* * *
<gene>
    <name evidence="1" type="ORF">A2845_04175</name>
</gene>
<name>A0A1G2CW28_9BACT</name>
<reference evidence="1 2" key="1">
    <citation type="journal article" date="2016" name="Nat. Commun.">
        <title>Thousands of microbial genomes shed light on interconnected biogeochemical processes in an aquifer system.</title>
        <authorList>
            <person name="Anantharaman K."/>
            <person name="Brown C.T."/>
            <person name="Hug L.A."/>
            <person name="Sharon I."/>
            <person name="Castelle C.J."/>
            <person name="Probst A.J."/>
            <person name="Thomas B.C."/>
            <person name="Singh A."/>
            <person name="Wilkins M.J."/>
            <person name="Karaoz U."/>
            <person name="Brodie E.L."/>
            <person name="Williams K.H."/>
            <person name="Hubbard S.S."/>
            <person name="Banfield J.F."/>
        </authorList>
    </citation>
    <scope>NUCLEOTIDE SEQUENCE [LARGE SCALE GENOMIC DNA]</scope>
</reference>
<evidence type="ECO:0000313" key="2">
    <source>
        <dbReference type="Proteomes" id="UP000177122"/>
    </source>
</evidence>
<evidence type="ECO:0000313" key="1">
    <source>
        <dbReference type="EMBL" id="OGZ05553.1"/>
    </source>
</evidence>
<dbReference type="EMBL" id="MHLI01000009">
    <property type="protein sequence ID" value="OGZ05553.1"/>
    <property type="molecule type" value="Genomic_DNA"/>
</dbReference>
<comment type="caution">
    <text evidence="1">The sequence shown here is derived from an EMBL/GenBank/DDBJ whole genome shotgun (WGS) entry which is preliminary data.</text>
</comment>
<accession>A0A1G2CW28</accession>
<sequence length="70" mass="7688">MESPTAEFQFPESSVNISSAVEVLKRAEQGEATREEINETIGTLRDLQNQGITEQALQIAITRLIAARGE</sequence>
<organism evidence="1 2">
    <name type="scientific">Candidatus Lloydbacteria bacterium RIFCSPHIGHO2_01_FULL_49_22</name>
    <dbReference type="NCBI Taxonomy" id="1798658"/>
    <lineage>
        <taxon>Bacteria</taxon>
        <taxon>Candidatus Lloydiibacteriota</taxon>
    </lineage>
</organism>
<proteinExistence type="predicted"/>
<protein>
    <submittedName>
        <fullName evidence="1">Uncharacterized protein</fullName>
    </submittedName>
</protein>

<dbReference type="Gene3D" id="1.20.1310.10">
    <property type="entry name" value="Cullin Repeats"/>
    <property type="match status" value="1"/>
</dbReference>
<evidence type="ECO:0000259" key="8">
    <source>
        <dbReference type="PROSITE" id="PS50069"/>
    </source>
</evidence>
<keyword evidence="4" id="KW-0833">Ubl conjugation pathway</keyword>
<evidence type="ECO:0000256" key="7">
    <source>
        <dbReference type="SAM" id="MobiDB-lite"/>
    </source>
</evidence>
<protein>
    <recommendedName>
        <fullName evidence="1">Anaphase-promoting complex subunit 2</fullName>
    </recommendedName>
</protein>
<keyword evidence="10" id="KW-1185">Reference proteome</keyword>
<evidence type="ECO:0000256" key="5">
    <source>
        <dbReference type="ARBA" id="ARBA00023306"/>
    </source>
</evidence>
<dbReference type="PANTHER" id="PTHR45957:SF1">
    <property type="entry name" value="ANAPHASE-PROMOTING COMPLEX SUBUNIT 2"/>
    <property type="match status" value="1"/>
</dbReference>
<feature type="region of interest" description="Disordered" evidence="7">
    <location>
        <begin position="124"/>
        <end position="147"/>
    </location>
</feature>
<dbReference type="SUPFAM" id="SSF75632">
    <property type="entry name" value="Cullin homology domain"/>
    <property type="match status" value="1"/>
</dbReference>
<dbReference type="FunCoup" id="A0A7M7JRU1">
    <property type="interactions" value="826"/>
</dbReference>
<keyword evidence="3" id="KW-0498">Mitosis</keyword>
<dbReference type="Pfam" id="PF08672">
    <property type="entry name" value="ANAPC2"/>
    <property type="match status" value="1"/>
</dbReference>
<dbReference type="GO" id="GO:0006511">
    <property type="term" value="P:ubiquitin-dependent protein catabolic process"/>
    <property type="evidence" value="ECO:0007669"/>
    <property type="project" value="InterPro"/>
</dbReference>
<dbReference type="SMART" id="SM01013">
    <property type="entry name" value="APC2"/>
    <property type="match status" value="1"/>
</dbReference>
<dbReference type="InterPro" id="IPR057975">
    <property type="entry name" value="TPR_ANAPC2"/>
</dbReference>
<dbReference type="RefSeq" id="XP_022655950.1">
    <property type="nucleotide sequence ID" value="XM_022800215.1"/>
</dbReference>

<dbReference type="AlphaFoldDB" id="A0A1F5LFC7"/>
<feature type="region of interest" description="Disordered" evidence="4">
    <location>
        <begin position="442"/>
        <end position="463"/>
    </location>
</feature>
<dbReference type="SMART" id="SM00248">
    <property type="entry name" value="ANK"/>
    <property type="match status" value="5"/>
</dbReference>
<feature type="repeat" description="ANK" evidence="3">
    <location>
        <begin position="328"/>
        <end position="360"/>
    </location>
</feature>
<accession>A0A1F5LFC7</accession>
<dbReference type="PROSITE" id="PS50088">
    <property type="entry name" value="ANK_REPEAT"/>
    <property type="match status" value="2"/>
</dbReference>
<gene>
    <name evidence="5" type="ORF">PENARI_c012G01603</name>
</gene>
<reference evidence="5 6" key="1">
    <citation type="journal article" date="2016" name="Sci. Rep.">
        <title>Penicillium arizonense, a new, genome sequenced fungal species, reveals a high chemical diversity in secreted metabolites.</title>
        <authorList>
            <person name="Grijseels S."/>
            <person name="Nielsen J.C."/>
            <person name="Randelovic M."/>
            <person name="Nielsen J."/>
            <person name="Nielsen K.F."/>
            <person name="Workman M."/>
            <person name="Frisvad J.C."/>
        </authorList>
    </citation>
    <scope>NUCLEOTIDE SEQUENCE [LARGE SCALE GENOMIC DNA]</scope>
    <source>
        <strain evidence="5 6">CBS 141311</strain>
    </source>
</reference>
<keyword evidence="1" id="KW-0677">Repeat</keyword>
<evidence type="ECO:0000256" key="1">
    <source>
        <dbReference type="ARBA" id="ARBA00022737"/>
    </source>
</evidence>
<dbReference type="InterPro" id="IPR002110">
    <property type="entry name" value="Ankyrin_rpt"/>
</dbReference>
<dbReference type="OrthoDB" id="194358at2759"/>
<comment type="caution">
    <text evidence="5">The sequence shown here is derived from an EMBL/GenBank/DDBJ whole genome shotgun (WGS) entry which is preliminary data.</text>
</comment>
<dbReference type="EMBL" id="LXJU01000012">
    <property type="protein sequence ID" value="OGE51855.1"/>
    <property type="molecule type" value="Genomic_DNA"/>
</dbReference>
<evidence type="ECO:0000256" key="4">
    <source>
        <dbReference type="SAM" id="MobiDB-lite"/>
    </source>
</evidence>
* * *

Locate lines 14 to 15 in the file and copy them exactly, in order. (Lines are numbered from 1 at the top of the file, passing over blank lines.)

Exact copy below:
            <person name="Probst A.J."/>
            <person name="Thomas B.C."/>